The county executive has been key to helping it bounce back after a massive corruption scandal. Now he’d like to lead the whole state.
Ed FitzGerald can’t help but laugh as he looks forward to this month’s ribbon-cutting for Cleveland’s new convention center. FitzGerald, the county executive of Cuyahoga County, Ohio, is proud that the $465 million project is opening on time and under budget, but he recalls that not long ago people harbored serious doubts about it. “How about that guy shouting out at the groundbreaking that this would never open?” FitzGerald says. “What took nerve was that he was working on the project.”
The steelworker-turned-heckler wasn’t the only skeptic. Construction began in the aftermath of a corruption scandal that left people wondering whether Cuyahoga County was capable of doing anything right. A massive FBI raid in the summer of 2008 led to the arrests of the county auditor, a county commissioner and about 60 other county employees and contractors—many of whom have long since gone to prison.
Against that backdrop, Cuyahoga County voters opted to change the county’s 200-year-old form of government, shifting it from a three-member board of commissioners to a single executive. FitzGerald was elected in 2010 as Cuyahoga’s first county executive, answering to a new 11-member county council.
It’s possible to find people who will criticize the job FitzGerald’s done, but it’s not easy. He’s lowered the number of non-courthouse county employees by 1,600, or one-fourth. He’s created an economic development fund that is bigger than those run by all the other counties in Ohio combined. And he has encouraged greater cooperation among local governments in the region, while saving the county itself millions by consolidating and cleaning up offices that once seemed like little more than personal piggybanks for corrupt officials.
In the old days, the more your house or commercial property was worth, the more likely it was to be undervalued, thanks to a kickback scheme that was a major part of the corruption scandal. “We’ve pole-vaulted right from Tammany Hall to a customer-oriented, competent and honest assessor’s office,” says Ned Hill, dean of Cleveland State University’s College of Urban Affairs. “When it comes to actually executing the vision and building a more responsive county government, and changing the culture of using it as a patronage pit, Ed gets four stars.”
Hill is not alone in giving FitzGerald high marks. He’s also one among many who regret that FitzGerald is ready to leave the job so soon. In April, he officially launched his candidacy for governor. At the moment, he appears to have a clear shot at the Democratic nomination to challenge GOP Gov. John Kasich next year.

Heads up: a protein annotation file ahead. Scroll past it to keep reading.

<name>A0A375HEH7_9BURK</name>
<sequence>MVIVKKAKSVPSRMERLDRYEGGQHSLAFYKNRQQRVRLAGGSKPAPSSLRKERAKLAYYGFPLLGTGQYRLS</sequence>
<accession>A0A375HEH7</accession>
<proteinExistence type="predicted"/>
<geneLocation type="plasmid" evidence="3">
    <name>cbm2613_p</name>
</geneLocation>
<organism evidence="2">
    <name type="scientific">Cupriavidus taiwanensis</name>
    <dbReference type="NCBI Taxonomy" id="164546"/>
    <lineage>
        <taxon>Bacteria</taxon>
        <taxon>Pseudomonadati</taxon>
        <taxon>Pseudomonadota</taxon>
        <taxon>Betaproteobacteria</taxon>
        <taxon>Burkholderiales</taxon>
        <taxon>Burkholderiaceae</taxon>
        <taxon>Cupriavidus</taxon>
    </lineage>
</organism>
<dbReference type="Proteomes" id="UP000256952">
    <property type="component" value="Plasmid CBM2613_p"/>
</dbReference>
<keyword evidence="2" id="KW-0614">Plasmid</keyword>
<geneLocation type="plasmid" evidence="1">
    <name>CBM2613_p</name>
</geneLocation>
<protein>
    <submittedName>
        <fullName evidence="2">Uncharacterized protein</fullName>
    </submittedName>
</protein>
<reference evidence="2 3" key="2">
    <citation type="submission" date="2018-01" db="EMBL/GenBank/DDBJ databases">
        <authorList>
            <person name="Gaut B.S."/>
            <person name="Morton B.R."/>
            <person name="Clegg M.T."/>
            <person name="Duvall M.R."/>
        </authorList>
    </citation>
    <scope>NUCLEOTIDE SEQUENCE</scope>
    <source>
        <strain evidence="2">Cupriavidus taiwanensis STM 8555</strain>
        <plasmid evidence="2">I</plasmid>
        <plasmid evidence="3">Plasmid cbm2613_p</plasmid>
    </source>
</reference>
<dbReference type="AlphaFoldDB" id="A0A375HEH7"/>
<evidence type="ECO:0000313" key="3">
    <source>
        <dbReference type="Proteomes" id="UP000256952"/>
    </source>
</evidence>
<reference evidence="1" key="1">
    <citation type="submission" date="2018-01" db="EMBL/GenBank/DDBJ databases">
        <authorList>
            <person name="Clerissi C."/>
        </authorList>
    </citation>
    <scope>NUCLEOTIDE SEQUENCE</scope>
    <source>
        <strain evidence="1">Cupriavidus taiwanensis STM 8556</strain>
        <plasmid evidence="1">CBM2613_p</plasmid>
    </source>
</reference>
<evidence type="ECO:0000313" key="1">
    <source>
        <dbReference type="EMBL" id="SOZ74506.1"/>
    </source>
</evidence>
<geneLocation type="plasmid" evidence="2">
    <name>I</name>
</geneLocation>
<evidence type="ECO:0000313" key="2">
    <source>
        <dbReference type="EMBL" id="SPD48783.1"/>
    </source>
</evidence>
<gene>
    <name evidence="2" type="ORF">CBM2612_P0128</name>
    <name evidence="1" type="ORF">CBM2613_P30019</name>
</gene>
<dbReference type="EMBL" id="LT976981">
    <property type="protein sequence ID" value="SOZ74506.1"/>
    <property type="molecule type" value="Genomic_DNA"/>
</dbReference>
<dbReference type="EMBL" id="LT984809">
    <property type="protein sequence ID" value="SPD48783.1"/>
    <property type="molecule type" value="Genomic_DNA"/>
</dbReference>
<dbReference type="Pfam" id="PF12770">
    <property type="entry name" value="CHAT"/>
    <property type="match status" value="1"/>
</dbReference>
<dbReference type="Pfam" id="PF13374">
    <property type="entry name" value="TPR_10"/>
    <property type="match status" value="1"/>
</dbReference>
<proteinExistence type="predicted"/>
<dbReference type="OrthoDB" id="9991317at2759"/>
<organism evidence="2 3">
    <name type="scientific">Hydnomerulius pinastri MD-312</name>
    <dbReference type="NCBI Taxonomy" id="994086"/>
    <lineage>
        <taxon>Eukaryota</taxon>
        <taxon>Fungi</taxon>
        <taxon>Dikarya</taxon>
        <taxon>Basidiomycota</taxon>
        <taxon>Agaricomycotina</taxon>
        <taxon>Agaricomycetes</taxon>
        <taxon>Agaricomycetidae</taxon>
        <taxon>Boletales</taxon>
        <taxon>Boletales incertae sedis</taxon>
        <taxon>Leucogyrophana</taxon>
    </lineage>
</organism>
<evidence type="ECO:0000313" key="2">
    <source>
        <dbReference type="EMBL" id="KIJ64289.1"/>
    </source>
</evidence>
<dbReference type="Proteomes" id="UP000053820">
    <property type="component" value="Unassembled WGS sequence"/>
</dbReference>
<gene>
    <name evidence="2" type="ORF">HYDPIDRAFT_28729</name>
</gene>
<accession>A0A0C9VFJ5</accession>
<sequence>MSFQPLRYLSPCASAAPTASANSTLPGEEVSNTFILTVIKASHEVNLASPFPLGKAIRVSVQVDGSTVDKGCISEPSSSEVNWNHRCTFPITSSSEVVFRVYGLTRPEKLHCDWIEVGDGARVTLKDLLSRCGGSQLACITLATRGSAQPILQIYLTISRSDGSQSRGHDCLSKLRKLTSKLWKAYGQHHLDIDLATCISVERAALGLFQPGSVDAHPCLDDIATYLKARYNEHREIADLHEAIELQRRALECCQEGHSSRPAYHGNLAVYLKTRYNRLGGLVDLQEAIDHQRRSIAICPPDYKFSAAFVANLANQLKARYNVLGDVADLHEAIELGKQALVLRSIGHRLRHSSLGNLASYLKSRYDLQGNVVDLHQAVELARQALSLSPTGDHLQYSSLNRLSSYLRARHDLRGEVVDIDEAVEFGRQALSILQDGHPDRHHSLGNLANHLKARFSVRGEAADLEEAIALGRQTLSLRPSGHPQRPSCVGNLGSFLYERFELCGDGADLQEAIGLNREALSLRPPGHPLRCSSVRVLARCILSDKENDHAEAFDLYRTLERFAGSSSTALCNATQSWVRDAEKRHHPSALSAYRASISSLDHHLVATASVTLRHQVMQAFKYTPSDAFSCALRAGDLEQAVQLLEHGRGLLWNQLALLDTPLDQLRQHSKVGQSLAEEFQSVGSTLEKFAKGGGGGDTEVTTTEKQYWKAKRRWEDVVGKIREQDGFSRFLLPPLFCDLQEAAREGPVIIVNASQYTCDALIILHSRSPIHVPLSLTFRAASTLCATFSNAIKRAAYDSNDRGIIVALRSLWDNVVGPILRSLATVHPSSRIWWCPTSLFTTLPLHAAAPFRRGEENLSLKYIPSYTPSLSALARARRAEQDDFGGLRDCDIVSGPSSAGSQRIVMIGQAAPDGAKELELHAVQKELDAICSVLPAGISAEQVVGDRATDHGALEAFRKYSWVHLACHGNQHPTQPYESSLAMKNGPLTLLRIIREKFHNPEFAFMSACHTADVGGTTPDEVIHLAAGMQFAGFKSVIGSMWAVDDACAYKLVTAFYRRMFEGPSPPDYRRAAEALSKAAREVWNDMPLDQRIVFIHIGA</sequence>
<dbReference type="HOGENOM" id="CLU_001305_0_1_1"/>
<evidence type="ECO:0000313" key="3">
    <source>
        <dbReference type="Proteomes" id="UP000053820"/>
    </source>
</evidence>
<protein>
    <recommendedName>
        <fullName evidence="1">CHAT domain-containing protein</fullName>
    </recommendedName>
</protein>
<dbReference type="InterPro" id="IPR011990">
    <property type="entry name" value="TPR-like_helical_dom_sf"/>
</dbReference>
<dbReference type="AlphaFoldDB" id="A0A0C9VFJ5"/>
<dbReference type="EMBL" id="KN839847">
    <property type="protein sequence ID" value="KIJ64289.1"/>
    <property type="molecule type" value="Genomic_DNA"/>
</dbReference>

Regardless of how that race turns out, FitzGerald will be done as executive for this county of more than 1.2 million residents. The end of his term coincides with the gubernatorial contest, and he can’t run for both offices. People are not only worried that it’s too early for FitzGerald to declare victory and leave, but also that the campaign will leave him distracted for the remainder of his sole term in office. “I’m concerned about the next year and a half or two years,” says Ellen Connally, president of the Cuyahoga County Council. “We have a county to run. He came in as a very strong leader, and we’re concerned about how much he can do if he’s traveling up and down I-71.”
FitzGerald recognizes that he’s in an unusual position, having made a success out of a job that never existed before. When a new Cleveland mayor gets elected, he may be great or he may be lousy, but people have a sense of what the job entails and can ride out the term if they have to. Cuyahoga residents are understandably more wary of the still-new county executive position at a time when memories are fresh of cronyism, bribery and outright theft. “There’s been too little time,” says Chris Ronayne, who has held a number of local government posts and may run for county executive next year. “The ink hasn’t dried in terms of rewriting our future.”
FitzGerald himself believes that many of the changes he’s helped put in place will be difficult to reverse. Either way, he says, “other people can do it, and somebody else will do it.”
Cuyahoga’s troubles burst into public view on a July day five years ago, when 175 federal agents searched offices and seized documents across the county. Their investigation—and subsequent trials—has made clear just how pervasive corrupt practices were in the county. School district treasuries were raided, contracts were handed over in exchange for bribes, and a disturbing number of county employees held no-show or redundant jobs because they were friends, or friends of friends, or girlfriends of individuals with political connections. “People who aren’t from around here don’t understand how deep it went,” says Michael Gallagher, a member of the county council. “It went to the root.”